What’s going on? What’s the difference?
They’re in love.
Or maybe I should say, old school style with modern outfitters . . .
As the gorge narrowed the wind picked up, and the air temperature noticeably dropped. The calming frequency of the soft rush of the water shifted timbre. Now cascading, surging ever faster downward, as the amplitude of the waves, both in size and pitch, increased to a deafening roar.
We hung on tight with both hands as the V-shaped bow and rigid hull sliced into the first wave, but the second was much larger. And the small vessel skirted straight up its crest, reminiscent of a mighty ocean sailing ship in a surging Atlantic storm, but in miniature.
At the oarsman’s skillful command, the boat shifted sideways as it rolled down into the trough in time for the next wave to crest high above our heads. Crashing down, completely drenching us, the flare of the hull offering no protection. Filling the open compartments to the frame’s brim.
Our laughter could be heard above the roar of the rapids as we bailed.
Photo: From my recent journey to the West Coast.
I have been told that mobile users are unable to see the “Feature Pic” when it is added on a desktop or laptop, so I’m including it in the text as well in hopes that mobile readers will be able to view it. WordPress does have its glitches.
I’ve always loved the sciences. Even as a little kid, I enjoyed studying the various phenomena of our planet and learning about all of the processes going on with all of the different species. Even the things people look at as being inanimate, like rocks and their geological history.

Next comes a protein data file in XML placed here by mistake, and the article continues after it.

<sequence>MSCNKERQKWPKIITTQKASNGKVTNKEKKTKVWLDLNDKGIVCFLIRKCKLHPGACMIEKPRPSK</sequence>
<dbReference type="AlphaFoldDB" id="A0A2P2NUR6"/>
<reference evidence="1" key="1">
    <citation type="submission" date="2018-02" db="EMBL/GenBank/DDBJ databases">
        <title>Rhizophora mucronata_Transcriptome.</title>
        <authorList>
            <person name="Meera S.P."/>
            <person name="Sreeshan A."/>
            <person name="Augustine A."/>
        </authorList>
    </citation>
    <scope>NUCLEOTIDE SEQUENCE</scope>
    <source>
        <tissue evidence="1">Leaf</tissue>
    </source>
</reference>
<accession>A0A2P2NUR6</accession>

And us human animals too. Now there’s a science project!
It’s just totally fascinating examining the diversity of species, all stemming from common DNA, and all of the electrical, chemical, and biomechanical energy and interactions that make us living, breathing, functioning organisms.
And all of us many species are so interrelated and interconnected. And so interdependent on maintaining a balance for survival. A microscopic, microcosmic juggling act of such immense proportions that it’s hard to wrap your mind around.
Of course, there’s even more as you delve into mind and spirit. And what of the nature of the heart?
Hard to express those with a mathematical formula. Maybe someday, someone will figure out a way to do that. 😊
And as much as I enjoy the study of the sciences, I’m not exactly a math wizard. And there is lots of math involved. And it’s been many years since I sat in some of those classrooms. So, let’s just say that to this day, I remain a huge fan and student of conceptual physics and chemistry, among other things.
And there are many concepts that are adaptable, in principle, to many other concepts, at least metaphorically. And what better way to have fun as a wordsmith than to blend and mix and blur and enjoy.
So, today’s subject from the blender is binding energy.
On its continuous circle back to the sea . . .
Yes, it’s another Dragonfly, who calmly posed for me. And I do like their nickname – the Mosquito Hawk, because they eat so many of those pesky critters.
Each day right now bears some similarities, and also many differences.
As I drive out to the next trailhead there is a certain level of anxiety encroaching.
That’s the similarity.
But it’s not my anxiety. It belongs to others.